A newlywed ‘gym bunny’ diagnosed with stage four bowel cancer after a routine blood test has issued a warning about three symptoms everyone should know about.
After tying the knot in November 2020, Rachel Ferguson, 32, and her husband Glen, 40, were excited to try for their first baby.
The preschool teacher from Tauranga, on New Zealand’s North Island, visited her GP to switch medication for a pre-existing blood condition believed to be unsafe for pregnancy, but while she was there a test showed she was severely deficient in iron.
When her doctor asked if she had been bleeding, Ms Ferguson – a fitness fanatic who eats organic food and trains in the gym five to six times a week – recalled noticing tiny drops of bright red blood in her stool over the past two months.
She said she had also felt more bloated than usual and had started to become lightheaded whenever she stood up, but assumed both were caused by the stress of rescheduling a wedding for the second time during a pandemic.
Newlywed preschool teacher Rachel Ferguson (pictured) was excited to try for her first baby after tying the knot with her husband Glen in November 2020
The 32-year-old (right, with husband Glen) visited her GP to switch to pregnancy safe medication for a pre-existing blood condition, but a routine test showed she was severely deficient in iron
Ms Ferguson was referred for a scans and a flexible sigmoidoscopy, a less invasive form of colonoscopy that only examines the lower section of the colon, which showed tumours had grown there as well as on her liver.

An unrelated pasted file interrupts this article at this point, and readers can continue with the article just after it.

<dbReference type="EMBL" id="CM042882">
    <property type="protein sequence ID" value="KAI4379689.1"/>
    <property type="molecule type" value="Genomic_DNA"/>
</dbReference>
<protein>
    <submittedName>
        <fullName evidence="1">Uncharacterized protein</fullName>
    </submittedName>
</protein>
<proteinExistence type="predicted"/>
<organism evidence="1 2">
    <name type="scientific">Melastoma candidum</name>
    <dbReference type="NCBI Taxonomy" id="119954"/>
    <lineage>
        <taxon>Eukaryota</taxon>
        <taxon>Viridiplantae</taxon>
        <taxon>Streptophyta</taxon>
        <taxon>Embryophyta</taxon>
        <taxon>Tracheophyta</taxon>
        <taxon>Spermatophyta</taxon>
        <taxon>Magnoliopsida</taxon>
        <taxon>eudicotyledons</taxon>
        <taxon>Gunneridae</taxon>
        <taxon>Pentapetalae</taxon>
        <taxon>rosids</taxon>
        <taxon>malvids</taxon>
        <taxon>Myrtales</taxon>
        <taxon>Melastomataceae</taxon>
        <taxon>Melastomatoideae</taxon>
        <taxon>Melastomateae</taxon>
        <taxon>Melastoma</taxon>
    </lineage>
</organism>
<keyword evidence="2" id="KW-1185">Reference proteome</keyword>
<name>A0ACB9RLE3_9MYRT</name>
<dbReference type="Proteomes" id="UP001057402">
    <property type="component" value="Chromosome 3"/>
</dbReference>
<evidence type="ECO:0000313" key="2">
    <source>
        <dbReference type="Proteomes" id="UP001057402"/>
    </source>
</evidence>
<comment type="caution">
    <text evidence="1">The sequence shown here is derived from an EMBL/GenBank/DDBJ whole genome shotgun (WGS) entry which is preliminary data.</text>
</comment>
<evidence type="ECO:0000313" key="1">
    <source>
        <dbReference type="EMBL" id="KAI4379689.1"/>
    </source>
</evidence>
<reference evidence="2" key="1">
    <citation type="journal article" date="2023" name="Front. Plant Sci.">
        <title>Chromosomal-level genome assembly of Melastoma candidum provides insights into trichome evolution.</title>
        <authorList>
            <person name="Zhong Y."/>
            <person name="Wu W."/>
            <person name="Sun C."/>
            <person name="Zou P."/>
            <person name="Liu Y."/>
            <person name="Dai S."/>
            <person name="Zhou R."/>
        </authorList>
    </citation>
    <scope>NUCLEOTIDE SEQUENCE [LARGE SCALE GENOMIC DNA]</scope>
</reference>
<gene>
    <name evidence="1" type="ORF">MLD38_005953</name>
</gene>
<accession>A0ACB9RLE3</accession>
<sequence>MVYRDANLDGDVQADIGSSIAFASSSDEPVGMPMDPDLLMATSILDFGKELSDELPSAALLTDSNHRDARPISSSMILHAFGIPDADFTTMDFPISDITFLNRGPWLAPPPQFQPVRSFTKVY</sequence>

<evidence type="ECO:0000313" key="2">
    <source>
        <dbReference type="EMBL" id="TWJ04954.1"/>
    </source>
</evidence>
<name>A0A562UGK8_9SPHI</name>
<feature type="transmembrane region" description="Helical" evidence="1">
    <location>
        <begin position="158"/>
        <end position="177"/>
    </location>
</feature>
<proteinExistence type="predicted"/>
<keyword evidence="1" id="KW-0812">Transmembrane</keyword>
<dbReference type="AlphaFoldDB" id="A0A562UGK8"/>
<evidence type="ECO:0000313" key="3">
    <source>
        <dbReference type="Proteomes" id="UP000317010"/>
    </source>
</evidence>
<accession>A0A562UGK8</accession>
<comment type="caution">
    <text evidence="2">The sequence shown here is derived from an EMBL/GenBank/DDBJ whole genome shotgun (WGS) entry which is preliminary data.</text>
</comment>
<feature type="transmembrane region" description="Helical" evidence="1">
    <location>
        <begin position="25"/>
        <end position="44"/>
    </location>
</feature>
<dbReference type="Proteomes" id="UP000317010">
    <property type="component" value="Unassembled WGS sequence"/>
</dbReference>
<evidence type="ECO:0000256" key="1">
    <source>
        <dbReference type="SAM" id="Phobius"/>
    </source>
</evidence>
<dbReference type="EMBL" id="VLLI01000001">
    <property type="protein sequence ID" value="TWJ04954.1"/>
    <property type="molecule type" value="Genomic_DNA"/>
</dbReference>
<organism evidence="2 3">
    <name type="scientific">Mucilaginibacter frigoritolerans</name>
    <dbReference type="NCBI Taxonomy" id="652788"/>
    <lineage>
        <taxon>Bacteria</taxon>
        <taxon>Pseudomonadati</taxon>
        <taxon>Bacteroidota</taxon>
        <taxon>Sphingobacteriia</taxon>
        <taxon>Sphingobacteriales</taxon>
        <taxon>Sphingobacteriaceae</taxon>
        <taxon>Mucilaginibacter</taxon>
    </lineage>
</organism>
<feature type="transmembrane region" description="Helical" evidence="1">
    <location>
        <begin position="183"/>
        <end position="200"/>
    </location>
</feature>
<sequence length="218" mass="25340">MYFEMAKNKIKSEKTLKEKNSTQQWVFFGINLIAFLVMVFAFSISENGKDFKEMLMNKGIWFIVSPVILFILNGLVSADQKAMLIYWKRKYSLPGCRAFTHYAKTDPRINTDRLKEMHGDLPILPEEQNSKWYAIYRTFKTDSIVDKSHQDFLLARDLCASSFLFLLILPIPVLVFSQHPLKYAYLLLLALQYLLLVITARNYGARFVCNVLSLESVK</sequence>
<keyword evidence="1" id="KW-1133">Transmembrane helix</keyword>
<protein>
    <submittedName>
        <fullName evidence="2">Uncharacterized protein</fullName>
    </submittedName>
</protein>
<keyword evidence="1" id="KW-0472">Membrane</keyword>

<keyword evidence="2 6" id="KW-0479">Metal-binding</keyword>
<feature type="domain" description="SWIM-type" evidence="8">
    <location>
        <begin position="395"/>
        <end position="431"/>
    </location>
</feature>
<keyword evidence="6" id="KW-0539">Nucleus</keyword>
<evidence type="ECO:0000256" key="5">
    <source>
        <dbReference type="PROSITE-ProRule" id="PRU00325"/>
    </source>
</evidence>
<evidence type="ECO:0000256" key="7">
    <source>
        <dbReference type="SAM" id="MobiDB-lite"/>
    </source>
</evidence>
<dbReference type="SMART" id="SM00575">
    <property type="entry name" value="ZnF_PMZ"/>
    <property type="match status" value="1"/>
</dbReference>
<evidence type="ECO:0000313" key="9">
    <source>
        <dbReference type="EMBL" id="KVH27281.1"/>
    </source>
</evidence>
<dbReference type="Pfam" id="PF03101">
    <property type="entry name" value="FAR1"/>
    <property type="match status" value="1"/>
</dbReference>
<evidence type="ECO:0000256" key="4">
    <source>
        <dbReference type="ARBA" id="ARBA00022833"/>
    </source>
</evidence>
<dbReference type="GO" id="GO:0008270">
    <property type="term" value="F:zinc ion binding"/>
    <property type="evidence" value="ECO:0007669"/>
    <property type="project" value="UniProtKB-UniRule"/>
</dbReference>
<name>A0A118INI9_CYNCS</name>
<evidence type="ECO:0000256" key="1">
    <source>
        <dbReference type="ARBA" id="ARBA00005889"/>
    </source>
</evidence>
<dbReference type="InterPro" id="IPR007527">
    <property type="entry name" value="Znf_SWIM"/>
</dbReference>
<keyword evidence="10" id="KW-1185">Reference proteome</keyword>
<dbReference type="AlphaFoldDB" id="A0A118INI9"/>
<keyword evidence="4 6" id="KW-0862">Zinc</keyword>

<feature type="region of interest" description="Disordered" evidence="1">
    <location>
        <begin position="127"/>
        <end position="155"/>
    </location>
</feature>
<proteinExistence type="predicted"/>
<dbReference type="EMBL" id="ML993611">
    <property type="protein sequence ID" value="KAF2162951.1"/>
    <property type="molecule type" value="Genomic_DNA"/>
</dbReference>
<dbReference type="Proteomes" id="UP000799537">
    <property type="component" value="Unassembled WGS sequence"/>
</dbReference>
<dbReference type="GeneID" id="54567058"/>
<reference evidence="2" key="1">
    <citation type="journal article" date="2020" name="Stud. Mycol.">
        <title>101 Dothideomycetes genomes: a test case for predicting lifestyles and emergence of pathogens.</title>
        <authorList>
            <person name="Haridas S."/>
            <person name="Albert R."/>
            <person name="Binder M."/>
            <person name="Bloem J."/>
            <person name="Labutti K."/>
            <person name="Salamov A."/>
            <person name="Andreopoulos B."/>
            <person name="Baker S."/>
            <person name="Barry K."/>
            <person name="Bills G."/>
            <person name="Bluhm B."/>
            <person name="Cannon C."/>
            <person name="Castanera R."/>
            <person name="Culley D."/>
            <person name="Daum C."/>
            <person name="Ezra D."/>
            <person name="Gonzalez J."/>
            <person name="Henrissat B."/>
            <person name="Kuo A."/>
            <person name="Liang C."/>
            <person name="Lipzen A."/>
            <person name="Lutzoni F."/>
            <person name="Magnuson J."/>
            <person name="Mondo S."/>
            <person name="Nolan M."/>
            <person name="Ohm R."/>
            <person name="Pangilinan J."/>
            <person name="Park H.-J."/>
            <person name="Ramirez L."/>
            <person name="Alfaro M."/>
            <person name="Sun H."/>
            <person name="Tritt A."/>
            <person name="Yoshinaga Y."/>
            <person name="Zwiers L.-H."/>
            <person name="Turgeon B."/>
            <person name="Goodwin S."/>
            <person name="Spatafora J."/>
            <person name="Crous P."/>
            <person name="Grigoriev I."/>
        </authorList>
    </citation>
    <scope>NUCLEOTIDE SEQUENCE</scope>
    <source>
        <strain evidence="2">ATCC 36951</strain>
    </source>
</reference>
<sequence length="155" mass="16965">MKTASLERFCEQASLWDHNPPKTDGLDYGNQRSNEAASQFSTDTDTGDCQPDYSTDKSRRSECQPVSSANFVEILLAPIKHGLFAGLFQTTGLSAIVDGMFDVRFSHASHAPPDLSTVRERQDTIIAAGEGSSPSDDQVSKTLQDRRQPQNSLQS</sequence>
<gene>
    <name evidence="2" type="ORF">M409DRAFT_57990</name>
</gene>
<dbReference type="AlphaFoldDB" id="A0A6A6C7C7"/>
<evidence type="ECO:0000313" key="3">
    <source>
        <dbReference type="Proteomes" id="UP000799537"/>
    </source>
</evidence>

Less than two months after her wedding day, the super-fit woman who had competed in bodybuilding contests as recently as 2018 was diagnosed with stage four bowel cancer.
‘Even now I can replay it perfectly in my head. It was like an out of body experience, just totally surreal,’ Ms Ferguson told Daily Mail Australia.
Because of her age and her desire to have children, doctors scheduled a surgery to remove the tumours before starting Ms Ferguson on a six-month course of chemotherapy, which would buy her enough time to freeze her eggs.
The operation on February 26 proved successful, with surgeons removing all traces of cancer.
‘I know I am very, very lucky,’ Ms Ferguson said.
Ms Ferguson (pictured), a fitness fanatic who eats organic food and trains in the gym five to six times a week, is not the usual face associated with cancer
Less than two months after her wedding day, the super-fit woman who had competed in bodybuilding contests as recently as 2018 was diagnosed with stage four bowel cancer
Aside from the three symptoms she is desperate for others to know about, she said she felt perfectly healthy – ‘a million dollars’ – before her diagnosis.
Ms Ferguson said she had more energy than ever and never felt fatigued, which is often touted as one of the biggest telltale signs of bowel cancer.
‘Honestly I never thought I had any reason to see a doctor or to be concerned,’ she said.
Doctors are hopeful that chemo will put Ms Ferguson into remission, and despite her advanced stage diagnosis they say the aim is to cure her – not just to prolong her life.
‘It’s been very scary but so far thankfully things have worked out exactly as I needed them to,’ she said.